Stand up, sit down, type, type, type

04/25/16 – BOSTON, MA. – Jack Dennerlein, Ph.D. poses for a portrait in Robinson Hall at Northeastern University on April 25, 2016. Dennerlein has a new paper out on standing computer workstations. Photo by Matthew Modoono/Northeastern University

If sitting is the new smoking, does that make standing desks a breath of fresh air?

We don’t know because research on the benefits of standing desks is slim. But a new study led by Jack T. Dennerlein, professor in the Department of Physical Therapy, Movement, and Rehabilitation Sciences, suggests that isn’t even the right question.

To date, there are no ergonomic guidelines for setting up standing workstations. Before assessing benefits, researchers need to ask: What’s the best way to use these desks?

Dennerlein and his colleagues aimed to answer that. In the study, which appeared in the journal Human Factors, they found that users arranged their sitting and standing setups differently, and that when it came to standing, they varied markedly from one another in the way they positioned the mouse, monitor, keyboard, and desk height. Each person, says Dennerlein, adjusted the components “to find his or her own ‘sweet spot.’” The results pave the way for developing ergonomic guidelines for these popular workstations.

“Our research finds that one size does not fit all,” says Dennerlein. “People have a lot of different ways to find comfort in their standing workstations. We need to tell them: ‘Find what works for you.’” Researchers, too, have to be flexible, he says. “We need to question our assumptions about variables such as ‘proper’ posture as we go forward.”

Perceptions drive reactions

The study, a collaboration with researchers at the Harvard T.H. Chan School of Public Health, was small but rigorous. The team used a “psychophysical” approach, which zeroes in on how people’s perceptions drive their reactions to the environment.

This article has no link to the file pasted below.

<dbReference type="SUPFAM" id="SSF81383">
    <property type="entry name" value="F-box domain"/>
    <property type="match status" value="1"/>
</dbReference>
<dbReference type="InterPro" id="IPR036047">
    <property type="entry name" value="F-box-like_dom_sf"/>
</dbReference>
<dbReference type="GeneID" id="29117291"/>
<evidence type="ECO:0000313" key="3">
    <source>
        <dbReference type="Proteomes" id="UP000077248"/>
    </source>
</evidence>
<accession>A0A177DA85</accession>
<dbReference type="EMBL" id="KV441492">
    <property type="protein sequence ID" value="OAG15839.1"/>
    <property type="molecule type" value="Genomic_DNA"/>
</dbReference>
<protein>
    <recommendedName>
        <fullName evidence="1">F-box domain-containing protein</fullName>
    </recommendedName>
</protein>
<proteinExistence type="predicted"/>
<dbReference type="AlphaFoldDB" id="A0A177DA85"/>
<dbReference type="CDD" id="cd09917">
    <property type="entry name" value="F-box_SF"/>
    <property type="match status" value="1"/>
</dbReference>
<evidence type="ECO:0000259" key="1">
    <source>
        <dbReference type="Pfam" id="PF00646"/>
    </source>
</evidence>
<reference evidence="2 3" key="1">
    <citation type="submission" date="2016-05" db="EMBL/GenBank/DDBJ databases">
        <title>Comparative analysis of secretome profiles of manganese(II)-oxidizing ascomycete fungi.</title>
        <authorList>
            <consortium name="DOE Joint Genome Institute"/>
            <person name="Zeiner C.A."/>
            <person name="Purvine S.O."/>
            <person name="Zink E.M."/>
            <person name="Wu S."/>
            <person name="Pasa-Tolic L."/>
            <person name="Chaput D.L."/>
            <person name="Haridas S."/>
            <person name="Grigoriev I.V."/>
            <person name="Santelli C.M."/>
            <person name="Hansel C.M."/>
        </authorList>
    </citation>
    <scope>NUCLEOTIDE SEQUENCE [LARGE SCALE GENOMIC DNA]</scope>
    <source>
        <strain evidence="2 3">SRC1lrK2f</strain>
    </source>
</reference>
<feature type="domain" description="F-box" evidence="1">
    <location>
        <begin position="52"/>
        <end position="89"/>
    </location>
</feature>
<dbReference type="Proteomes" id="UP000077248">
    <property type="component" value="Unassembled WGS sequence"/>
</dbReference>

Our research finds that one size does not fit all.
— Jack T. Dennerlein, professor

In a laboratory setting, 20 adults, none of whom had ever used a standing desk, alternated doing computer work at sit-stand workstations in four 45-minute sessions. Every 11.25 minutes, the researchers would enter and disrupt the workstation arrangements, after which the participants would readjust them to what they felt were the most comfortable positions. The researchers tracked the movements with infrared light-emitting diodes placed on each component as well as the user’s head, torso, and upper arm.

That the participants’ choices varied so much surprised Dennerlein. “Sit-stand desks are highly adjustable—there are a lot of variables to make the workstation fit you,” he says. “The solution for what works for people turned out to be larger than just one value for each of those variables.”

From the lab to the workplace

Dennerlein’s own experience with a standing desk sparked the research. “I realized I was setting up my sit-stand workstation differently when I was sitting than when I was standing,” he says. “Part of that is likely due to the chair. All of a sudden, you don’t have a support system for your back.” For balance, he found himself placing the keyboard and mouse closer to his body and the desk and monitor lower than in his sitting setup. The study results mirrored that.

Next, Dennerlein plans to take the study from the lab into the workplace. He is collaborating with Northeastern faculty in the Department of Health Sciences and the College of Computer and Information Science. “We want to investigate what we can measure in the real world,” he says, “and what kind of metrics we can come up with to quantify postural variability for workers and relate that to health outcomes.”